10 May sharon lhamon.
st. mary’s, ohio. | sister. wife. mother. aunt. educator.
Leaving the world better than how we found it is the measurement of a life well lived, and whether we accept the challenges or not, life often presents opportunities to help another person breathe a little easier. Sharon Lhamon is a woman who accepts life’s challenges with enthusiasm, kindness, and grace.
I am the lucky few who get to honor several women on Mother’s Day. I celebrate my mother Rita Elaine, who gave me seven incredible siblings before tragically dying from breast cancer. My Aunt Mary Jane, who quickly became a mother to her only sister’s four, then eventually eight children. Ronnie, my remarkable mother in-law. And Sharon, my foster mother of one year, who still fills the role of a motherly confident and friend. Today, I am honored to introduce you to a woman who made a tremendous impact on me when I was ten years old— and who continues to inspire me thirty years later.
Born Sharon Ann Bertke in 1952, this blonde swimming sensation was raised in Celina, Ohio. Her parents, Cy and Dorthy Bertke, who lived through the Great Depression, were determined to give their three children a stable and happy life. Sharon’s mother was a homemaker and her father worked as a factory worker — instilling a strong work ethic and passion for education in all three of their children. Sharon attended the Immaculate Conception High School in Celina and went on to study at Wright State University. During a summer break in college, she worked as a life guard at the Grand Lake St. Mary’s. This is where she met Army Staff Sergeant Mike Lhamon, a Saint Mary’s native who had just returned from serving in the Vietnam War. The young couple fell in love and raised their two children in the small town that is situated next to the grand lake. The Lhamon family believes in making the world a better place — and I can assure you — they do just that.
How did you choose the your career path and was it a conscious decision?
I chose to be a teacher when I was in elementary school. I loved school and enjoyed success in the classroom. I even kept a notebook of interesting and fun activities and games that could be used when I grew up and became a teacher. For some reason, I was entirely self-motivated, which turned into my biggest challenge as a teacher.
What was the most frustrating experience of being a teacher?
Everyone isn’t self-motivated. Some children are very passive participants in learning.
What was the most rewarding thing about being an educator?
Helping kids achieve their goals and challenging them to be the best people they can be.
How did you decide to become a foster mother?
The summer that your mother was so ill with advanced breast cancer, it became clear to the Holy Rosary parishioners that your large family needed help. Involvement started in a small way with meals and some clothing donations. When your mom passed away the week before school started, a couple of friends and I decided to treat a few of your siblings to a little shopping trip to get a new outfit for the first day of school. You all enjoyed our afternoon together and just warmed our hearts with your sweetness. Upon arrival back at your house, your dad said that he was going to move from Ohio to Florida to be able to make a better living in real estate. He hoped to leave the eight children with family and friends for one year to get his feet on the ground. Although we were acquaintances, rather than close friends with your parents, we had room in our home for the three of you… and your dad liked my husband Mike and me. He knew us well enough from church when we offered to foster, he accepted. We were struck by the sadness of the situation and felt compelled to help.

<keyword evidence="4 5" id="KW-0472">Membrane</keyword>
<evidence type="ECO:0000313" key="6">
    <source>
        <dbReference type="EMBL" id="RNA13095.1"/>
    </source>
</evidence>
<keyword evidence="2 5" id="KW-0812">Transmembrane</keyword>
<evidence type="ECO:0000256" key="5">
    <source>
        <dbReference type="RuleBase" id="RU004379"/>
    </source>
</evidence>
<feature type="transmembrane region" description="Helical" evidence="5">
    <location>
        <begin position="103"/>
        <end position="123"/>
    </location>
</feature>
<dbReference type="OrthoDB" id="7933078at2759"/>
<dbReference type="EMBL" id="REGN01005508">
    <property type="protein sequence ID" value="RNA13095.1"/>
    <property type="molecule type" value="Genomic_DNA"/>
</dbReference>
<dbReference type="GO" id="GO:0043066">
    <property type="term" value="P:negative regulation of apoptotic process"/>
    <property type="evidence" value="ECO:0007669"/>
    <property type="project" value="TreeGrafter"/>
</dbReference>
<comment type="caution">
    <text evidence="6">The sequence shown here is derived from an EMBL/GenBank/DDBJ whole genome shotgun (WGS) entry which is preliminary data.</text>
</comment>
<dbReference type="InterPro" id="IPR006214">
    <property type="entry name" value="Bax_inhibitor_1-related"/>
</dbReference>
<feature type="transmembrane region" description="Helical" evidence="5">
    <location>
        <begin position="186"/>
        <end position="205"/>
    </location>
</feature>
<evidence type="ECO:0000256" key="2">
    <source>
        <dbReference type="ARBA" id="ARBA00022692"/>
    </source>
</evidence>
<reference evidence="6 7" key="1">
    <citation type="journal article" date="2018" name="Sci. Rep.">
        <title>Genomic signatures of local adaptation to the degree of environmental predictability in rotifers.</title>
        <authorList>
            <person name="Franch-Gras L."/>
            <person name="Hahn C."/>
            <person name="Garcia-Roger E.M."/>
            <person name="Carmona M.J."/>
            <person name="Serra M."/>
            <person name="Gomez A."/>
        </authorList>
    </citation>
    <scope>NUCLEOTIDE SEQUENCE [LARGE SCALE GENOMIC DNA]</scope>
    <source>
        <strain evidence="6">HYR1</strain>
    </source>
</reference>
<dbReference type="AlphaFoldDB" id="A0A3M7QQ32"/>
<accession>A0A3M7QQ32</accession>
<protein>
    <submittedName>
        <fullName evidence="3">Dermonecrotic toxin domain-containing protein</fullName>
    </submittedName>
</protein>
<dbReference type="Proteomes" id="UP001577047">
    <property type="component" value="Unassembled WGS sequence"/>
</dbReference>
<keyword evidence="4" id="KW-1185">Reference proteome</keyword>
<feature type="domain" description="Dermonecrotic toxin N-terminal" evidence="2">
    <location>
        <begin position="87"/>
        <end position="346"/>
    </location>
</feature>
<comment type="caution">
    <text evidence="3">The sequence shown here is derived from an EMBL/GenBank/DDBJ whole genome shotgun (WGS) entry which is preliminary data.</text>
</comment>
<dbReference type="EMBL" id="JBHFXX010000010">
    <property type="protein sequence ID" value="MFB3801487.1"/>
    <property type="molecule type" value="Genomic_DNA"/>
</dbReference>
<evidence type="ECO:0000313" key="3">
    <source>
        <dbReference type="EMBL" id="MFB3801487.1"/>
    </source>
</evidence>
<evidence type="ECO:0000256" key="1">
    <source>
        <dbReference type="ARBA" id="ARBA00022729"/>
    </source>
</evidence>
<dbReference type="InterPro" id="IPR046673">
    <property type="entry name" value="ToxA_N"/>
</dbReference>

How did you prepare your own family for the foster care experience? Was Andy afraid of being overrun by females? I think he played the 45, Hot Blooded, two thousand times that year in an effort to combat the feminine energy in the house.
We asked our own kids, Andy (grade 3) and Katie (Kindergarten), what they thought of the idea and they were very excited to help. Our own parents, looking at the more practical side of things, were a bit reluctant to encourage us. Friends lent us beds and dressers, my parents cleaned our house every other week while we were in school, my card club chipped in some cash to help us with Christmas, and a neighbor did a few loads of laundry every weekend for me. And lots of people prayed for us! The music may have helped Andy cope… even though he did enjoy having a few more sisters.
What was the most difficult thing about being a foster mother?